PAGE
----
Sorry Mets fans, this season was never quite the beautiful carriage you thought it would be, but I think it’s about to turn into a real pumpkin. I don’t think this trade is happening. I don’t think were getting another amazin’ late season run and Nationals collapse, but rather, best case scenario, a berth int he wild card game.

PDE: Well I was right about Lucroy. But if you have to end up with a pumpkin, Jay Bruce is a pretty good one to have. 

Deadline day never seems to disappoint in Queens. Last year we had medical problems voiding a trade, a crying second baseman, and a new outfielder in Queens. This time around we had medical problems ALMOST void a trade, maybe even hange the prospects included,

  1. If Dave Dombrowski’s track record is any indicator, the Red Sox are fucked

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Now pinch hitting in the Boston slot, Mr. Tim Culverhouse 

I’ll lay this out straight. Dealin’ Dave Dombrowski is notorious for having a “win now” mentality. In Florida, he won both of his World Series with a mix of young players but also some high-profile trades that limited the Marlins in their future pursuit (having really shitty owners didn’t help that either). In Detroit, Dombrowski traded for David Price and desperately pursued bullpen help for the Tigers, while once again limiting the future pursuit of a perennial contender. I don’t think the Tigers have recovered as of yet.

So that brings us to Boston. So far, he’s acquired three relievers (for a shitload of prospects), a mediocre starter (for the top pitching prospect in the Red Sox system) and two utility guys for peanuts. But, with the Red Sox still in playoff contention, the win-now attitude could burn the bridge for Boston moving forward.

The white whale mentioned in trade rumors the past two months has been Chris Sale of the Chicago White Sox. Chicago wants the Red Sox two prospects (Yoan Moncada and Andrew Benintendi) along with some pitching help. Boston has the artillery to pull off the blockbuster, but even if they acquired Sale, the price would be far too steep, and this time isn’t contending for a World Series.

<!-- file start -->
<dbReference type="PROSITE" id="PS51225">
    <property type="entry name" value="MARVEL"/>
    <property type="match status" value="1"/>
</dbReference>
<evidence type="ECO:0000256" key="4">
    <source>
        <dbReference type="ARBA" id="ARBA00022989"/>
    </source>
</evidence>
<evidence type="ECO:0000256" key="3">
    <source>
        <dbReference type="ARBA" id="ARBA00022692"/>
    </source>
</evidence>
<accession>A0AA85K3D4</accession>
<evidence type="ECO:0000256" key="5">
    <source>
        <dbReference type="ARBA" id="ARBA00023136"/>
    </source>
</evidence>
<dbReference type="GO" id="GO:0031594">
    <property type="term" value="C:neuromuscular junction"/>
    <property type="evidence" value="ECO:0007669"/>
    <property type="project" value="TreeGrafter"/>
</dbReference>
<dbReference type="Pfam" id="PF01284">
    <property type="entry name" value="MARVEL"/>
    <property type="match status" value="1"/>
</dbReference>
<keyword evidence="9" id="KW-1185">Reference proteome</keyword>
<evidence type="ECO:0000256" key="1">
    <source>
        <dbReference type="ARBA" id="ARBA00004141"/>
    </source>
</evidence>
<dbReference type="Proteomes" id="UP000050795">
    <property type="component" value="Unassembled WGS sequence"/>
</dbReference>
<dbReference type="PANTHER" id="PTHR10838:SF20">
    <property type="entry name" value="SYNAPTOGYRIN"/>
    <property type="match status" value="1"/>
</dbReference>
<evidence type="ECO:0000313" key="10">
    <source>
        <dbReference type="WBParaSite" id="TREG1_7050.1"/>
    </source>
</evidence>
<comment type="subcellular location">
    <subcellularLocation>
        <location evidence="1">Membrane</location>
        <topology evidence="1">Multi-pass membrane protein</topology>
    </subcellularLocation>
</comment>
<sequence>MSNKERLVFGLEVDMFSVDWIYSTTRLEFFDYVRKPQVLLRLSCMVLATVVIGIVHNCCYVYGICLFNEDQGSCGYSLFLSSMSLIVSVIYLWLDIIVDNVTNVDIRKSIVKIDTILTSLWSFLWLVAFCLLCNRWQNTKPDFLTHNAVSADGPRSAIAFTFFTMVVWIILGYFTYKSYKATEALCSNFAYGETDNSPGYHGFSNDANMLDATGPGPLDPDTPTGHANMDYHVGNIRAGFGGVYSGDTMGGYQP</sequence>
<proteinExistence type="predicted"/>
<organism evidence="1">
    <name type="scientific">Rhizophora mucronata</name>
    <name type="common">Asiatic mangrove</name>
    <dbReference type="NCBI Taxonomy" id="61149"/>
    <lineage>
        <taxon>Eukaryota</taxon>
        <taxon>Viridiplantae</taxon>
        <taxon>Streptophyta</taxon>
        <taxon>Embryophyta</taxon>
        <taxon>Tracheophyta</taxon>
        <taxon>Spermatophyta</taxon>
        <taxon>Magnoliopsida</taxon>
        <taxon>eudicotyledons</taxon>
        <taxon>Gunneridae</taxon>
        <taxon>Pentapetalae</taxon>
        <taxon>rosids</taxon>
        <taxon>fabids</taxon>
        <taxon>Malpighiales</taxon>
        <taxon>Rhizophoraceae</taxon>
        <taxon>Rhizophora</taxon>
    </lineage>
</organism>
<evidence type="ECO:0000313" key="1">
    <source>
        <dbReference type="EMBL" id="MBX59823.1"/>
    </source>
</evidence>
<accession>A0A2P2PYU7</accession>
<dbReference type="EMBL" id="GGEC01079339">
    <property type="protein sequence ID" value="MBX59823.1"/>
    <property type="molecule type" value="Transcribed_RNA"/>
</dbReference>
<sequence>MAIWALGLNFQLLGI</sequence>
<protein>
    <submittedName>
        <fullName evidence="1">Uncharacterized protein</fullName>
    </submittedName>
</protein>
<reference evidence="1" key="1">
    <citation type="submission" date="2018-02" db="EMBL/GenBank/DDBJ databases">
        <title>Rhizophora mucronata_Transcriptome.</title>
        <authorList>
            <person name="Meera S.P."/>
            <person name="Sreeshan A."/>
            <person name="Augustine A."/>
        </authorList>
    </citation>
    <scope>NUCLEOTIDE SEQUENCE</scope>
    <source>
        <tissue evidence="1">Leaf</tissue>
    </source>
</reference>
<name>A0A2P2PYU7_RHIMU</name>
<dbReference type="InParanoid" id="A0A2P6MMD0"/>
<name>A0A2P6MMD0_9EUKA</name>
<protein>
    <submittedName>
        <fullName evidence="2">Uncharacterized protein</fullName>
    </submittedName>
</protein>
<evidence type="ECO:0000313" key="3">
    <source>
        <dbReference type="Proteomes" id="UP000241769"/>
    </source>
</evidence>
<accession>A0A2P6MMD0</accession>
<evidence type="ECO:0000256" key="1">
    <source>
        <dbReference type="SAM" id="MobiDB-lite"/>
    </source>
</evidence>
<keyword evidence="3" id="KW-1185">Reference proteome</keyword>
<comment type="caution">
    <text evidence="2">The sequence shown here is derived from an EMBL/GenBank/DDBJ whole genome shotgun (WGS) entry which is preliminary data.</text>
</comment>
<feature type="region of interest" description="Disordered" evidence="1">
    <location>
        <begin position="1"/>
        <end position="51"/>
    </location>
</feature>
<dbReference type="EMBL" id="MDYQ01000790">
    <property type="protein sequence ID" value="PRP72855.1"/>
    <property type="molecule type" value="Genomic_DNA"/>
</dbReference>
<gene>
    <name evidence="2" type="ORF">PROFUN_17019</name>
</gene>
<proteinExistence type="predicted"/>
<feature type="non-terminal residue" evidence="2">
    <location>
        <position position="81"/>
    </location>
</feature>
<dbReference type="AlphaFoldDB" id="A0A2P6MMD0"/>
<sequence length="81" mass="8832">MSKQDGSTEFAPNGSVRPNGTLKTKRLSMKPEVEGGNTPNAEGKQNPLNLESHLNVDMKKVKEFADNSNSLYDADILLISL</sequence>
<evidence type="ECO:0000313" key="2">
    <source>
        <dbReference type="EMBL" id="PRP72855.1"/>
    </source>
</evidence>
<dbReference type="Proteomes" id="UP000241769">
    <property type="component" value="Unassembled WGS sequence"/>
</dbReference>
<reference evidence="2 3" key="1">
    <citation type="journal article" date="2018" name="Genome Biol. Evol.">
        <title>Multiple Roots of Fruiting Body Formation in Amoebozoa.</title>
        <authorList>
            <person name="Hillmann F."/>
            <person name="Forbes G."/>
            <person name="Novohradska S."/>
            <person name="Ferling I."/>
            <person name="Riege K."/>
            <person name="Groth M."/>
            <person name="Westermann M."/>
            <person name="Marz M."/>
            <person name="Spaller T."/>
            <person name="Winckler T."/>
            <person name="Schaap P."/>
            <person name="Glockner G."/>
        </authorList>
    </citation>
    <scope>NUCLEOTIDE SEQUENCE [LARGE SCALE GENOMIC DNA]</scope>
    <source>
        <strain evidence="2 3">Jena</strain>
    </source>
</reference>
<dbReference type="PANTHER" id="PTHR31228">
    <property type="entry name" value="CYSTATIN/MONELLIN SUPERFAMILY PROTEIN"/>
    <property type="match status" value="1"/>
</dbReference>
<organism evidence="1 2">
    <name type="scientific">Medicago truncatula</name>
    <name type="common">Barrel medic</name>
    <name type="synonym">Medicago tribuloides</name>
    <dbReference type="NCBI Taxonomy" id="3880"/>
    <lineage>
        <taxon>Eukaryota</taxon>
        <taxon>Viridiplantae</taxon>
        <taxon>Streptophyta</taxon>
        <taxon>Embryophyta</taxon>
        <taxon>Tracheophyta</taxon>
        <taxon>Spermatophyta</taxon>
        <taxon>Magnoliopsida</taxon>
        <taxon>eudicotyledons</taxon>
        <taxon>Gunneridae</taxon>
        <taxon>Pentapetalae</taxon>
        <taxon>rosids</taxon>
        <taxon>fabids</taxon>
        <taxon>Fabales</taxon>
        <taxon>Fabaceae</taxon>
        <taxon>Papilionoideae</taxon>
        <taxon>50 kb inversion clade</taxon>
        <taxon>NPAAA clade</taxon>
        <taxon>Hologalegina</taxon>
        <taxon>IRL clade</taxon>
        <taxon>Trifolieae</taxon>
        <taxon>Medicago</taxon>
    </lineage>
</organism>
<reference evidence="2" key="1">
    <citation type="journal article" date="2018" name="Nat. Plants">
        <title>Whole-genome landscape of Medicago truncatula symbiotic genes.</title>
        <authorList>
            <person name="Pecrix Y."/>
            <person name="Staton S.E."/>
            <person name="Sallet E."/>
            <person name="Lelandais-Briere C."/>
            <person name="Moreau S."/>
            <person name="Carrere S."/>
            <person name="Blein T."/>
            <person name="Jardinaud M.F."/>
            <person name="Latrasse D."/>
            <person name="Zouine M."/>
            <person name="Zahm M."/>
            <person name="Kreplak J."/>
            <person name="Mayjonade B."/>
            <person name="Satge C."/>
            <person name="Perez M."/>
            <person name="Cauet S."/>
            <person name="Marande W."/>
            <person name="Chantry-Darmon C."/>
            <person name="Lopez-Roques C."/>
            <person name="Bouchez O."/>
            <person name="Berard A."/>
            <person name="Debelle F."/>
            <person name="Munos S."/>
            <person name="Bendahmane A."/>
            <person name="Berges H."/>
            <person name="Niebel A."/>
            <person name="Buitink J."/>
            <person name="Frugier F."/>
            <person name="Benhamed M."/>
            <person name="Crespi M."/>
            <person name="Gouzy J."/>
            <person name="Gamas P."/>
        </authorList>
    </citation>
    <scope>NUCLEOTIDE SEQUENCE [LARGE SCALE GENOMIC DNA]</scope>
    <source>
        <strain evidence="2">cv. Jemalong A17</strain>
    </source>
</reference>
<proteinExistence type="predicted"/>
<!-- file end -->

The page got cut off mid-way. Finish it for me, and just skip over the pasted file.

Boston’s best pitcher is a knuckleballer and their second best is out of this world at home – and then just average on the road. The “ace” of the staff blows, and the bullpen really sucks too. Mortgaging the future, and the next two stars of the franchise who seem to be on the fast track to the MLB for a pitcher to make a playoff run would effectively set this team back five years. Baltimore and Toronto are better teams, and I have more faith in them in the Wildcard game than the Red Sox. Sale is a great pitcher, but the asking price is far too high and Boston isn’t that good anyways.

Bitching over, back to you Brendan.

PDE: The Sox answered Tim’s prayers and stood mostly pat at the deadline (as did the rest of the AL East’s “buyers”). Yoan Moncada and Andrew Benintendi are still on the team, but most Red Sox fans don’t seemed as thrilled as Culverhouse is. I was surprised that they didn’t do more, if only because the AL East seems so winnable this year. I guess they decided the price was too steep.

  1. The Orioles bolster the bullpen

wade miley

With Timmy’s Red Sox and the Toronto Blue Jays nipping at their heels , Baltimore tried to better their chances at an AL East crown by adding Mariners left-handed starter Wade Miley, who has corrected himself after an ugly  start to the season to post a respectable 3.80 ERA over 47.1 innings in eight starts. He’s not setting the world on fire, but he’ll certainly help what is a fairly weak rotation, at least a little bit.

 And a little bit of help may be all it takes in that division. Everyone loves the Blue Jays, but I don’t think you can ever truly trust a Canadian baseball or basketball team (or a hockey team, I guess, considering their lack of success as of late). And even with the Sox’ acquisition of Drew Pommeranz, there is no great rotation in the AL East, barring a last-minute move.

Call me crazy, but I have a feeling those Baltimore Birds could rise to the top this year. I’ve been wrong plenty of times before, and I may be again, but the AL East may be enough of a mess this year for them to take the division while no one is watching.

PDE: Considering the above point about the rest of the AL East standing still, I’ll keep by pick for the Orioles to take the AL East crown this year.